Halliday & Matthiessen (2014: 524):
As with verbs used to quote propositions, verbs such as moan serve in ‘behavioural’ clauses pressed into quoting service; for example:
||| ‘Say something nice to me,’ || she murmured. |||
||| ‘Oh, don’t go yet,’ || he cried. ||| ‘I must,’ || she muttered. |||
||| ‘Oh, don’t take him away yet,’ || she moaned. |||
These are the ‘direct commands’ of traditional grammar, to which we would need to add ‘direct offers (and suggestions)’; in other words, all proposals projected as ‘direct speech’. Just like non-projected proposals, quoted proposals may be realised by ‘imperative’ clauses; but they may also be realised by modulated ‘indicative’ ones:
||| ‘Then please tell him’, || Liz begged like a child. |||
||| ‘Don’t be ridiculous’, || Julia snapped. |||
||| ‘Perhaps you and your wife would like to look around together’, || Richard suggested with frosty politeness. |||
||| ‘You could still apply for it, you know – the managership’, || Andrew was suggesting helpfully. |||
||| ‘I shouldn’t keep him waiting, || if I were you’, || Eleanor tossed over her shoulder || as she left. |||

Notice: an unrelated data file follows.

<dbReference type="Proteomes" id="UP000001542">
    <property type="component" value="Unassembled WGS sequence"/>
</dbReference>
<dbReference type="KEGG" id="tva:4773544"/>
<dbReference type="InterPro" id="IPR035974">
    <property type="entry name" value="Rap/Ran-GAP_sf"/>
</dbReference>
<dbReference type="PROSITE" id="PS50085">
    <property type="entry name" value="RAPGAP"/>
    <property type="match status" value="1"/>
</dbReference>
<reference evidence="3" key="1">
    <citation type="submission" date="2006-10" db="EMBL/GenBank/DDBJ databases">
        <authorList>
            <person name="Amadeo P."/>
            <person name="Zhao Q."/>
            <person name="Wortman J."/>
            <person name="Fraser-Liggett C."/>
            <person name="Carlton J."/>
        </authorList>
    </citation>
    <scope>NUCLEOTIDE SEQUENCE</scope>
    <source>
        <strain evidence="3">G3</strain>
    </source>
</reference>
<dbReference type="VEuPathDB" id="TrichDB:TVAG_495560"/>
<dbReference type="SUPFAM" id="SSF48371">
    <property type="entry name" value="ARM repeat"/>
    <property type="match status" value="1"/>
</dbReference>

Matthiessen's interpretation of the quoting clause as behavioural is problematic, because it creates unnecessary inconsistency and complication in the theory. The simplest (and Hallidayan) interpretation is that the quoting clause is verbal, not behavioural, and that the lexical choice adds a behavioural feature to the process of saying.
This use of lexis is a common strategy in English, as shown by clauses like she talked her way into the press conference. In this instance, the lexical selection 'talk' adds a (near-verbal) behavioural feature to a material Process. We know the clause isn't behavioural because the Range of the Process her way is not a Behaviour (as it would be for behavioural clauses).